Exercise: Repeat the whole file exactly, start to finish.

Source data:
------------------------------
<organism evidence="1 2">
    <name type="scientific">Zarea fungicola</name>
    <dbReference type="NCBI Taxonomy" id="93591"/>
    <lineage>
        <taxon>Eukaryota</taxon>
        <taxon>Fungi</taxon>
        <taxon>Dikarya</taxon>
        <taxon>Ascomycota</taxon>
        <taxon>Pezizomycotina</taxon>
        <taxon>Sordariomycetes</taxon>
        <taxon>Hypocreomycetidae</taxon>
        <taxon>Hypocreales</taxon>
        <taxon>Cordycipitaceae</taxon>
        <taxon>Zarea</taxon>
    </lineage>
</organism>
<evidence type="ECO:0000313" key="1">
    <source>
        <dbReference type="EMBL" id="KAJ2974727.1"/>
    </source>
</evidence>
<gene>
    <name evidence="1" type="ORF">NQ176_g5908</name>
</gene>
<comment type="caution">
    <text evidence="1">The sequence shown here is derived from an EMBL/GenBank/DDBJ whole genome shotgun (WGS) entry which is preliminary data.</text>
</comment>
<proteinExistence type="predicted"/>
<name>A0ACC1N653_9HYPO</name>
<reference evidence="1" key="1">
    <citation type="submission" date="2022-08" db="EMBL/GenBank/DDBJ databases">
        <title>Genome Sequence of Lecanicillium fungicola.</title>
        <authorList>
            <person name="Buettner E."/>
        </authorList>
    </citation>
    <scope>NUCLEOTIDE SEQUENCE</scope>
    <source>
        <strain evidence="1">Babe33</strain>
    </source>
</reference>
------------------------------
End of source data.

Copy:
<organism evidence="1 2">
    <name type="scientific">Zarea fungicola</name>
    <dbReference type="NCBI Taxonomy" id="93591"/>
    <lineage>
        <taxon>Eukaryota</taxon>
        <taxon>Fungi</taxon>
        <taxon>Dikarya</taxon>
        <taxon>Ascomycota</taxon>
        <taxon>Pezizomycotina</taxon>
        <taxon>Sordariomycetes</taxon>
        <taxon>Hypocreomycetidae</taxon>
        <taxon>Hypocreales</taxon>
        <taxon>Cordycipitaceae</taxon>
        <taxon>Zarea</taxon>
    </lineage>
</organism>
<evidence type="ECO:0000313" key="1">
    <source>
        <dbReference type="EMBL" id="KAJ2974727.1"/>
    </source>
</evidence>
<gene>
    <name evidence="1" type="ORF">NQ176_g5908</name>
</gene>
<comment type="caution">
    <text evidence="1">The sequence shown here is derived from an EMBL/GenBank/DDBJ whole genome shotgun (WGS) entry which is preliminary data.</text>
</comment>
<proteinExistence type="predicted"/>
<name>A0ACC1N653_9HYPO</name>
<reference evidence="1" key="1">
    <citation type="submission" date="2022-08" db="EMBL/GenBank/DDBJ databases">
        <title>Genome Sequence of Lecanicillium fungicola.</title>
        <authorList>
            <person name="Buettner E."/>
        </authorList>
    </citation>
    <scope>NUCLEOTIDE SEQUENCE</scope>
    <source>
        <strain evidence="1">Babe33</strain>
    </source>
</reference>